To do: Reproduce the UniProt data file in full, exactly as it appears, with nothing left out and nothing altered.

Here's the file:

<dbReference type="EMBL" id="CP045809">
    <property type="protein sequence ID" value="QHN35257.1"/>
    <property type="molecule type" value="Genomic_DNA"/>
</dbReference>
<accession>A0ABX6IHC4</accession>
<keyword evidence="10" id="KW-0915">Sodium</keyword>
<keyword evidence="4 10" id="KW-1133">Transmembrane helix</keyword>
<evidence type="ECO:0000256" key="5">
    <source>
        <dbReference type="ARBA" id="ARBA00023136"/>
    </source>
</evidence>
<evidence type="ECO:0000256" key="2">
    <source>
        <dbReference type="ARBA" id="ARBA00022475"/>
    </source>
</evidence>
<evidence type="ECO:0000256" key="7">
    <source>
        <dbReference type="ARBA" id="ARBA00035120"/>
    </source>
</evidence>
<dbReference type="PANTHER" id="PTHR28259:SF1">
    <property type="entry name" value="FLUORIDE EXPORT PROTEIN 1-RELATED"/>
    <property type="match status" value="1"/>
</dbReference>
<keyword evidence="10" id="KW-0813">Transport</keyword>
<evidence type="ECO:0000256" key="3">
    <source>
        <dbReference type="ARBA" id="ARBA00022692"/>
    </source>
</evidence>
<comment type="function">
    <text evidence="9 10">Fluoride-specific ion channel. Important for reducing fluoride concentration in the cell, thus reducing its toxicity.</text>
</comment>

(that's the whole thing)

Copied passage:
<dbReference type="EMBL" id="CP045809">
    <property type="protein sequence ID" value="QHN35257.1"/>
    <property type="molecule type" value="Genomic_DNA"/>
</dbReference>
<accession>A0ABX6IHC4</accession>
<keyword evidence="10" id="KW-0915">Sodium</keyword>
<keyword evidence="4 10" id="KW-1133">Transmembrane helix</keyword>
<evidence type="ECO:0000256" key="5">
    <source>
        <dbReference type="ARBA" id="ARBA00023136"/>
    </source>
</evidence>
<evidence type="ECO:0000256" key="2">
    <source>
        <dbReference type="ARBA" id="ARBA00022475"/>
    </source>
</evidence>
<evidence type="ECO:0000256" key="7">
    <source>
        <dbReference type="ARBA" id="ARBA00035120"/>
    </source>
</evidence>
<dbReference type="PANTHER" id="PTHR28259:SF1">
    <property type="entry name" value="FLUORIDE EXPORT PROTEIN 1-RELATED"/>
    <property type="match status" value="1"/>
</dbReference>
<keyword evidence="10" id="KW-0813">Transport</keyword>
<evidence type="ECO:0000256" key="3">
    <source>
        <dbReference type="ARBA" id="ARBA00022692"/>
    </source>
</evidence>
<comment type="function">
    <text evidence="9 10">Fluoride-specific ion channel. Important for reducing fluoride concentration in the cell, thus reducing its toxicity.</text>
</comment>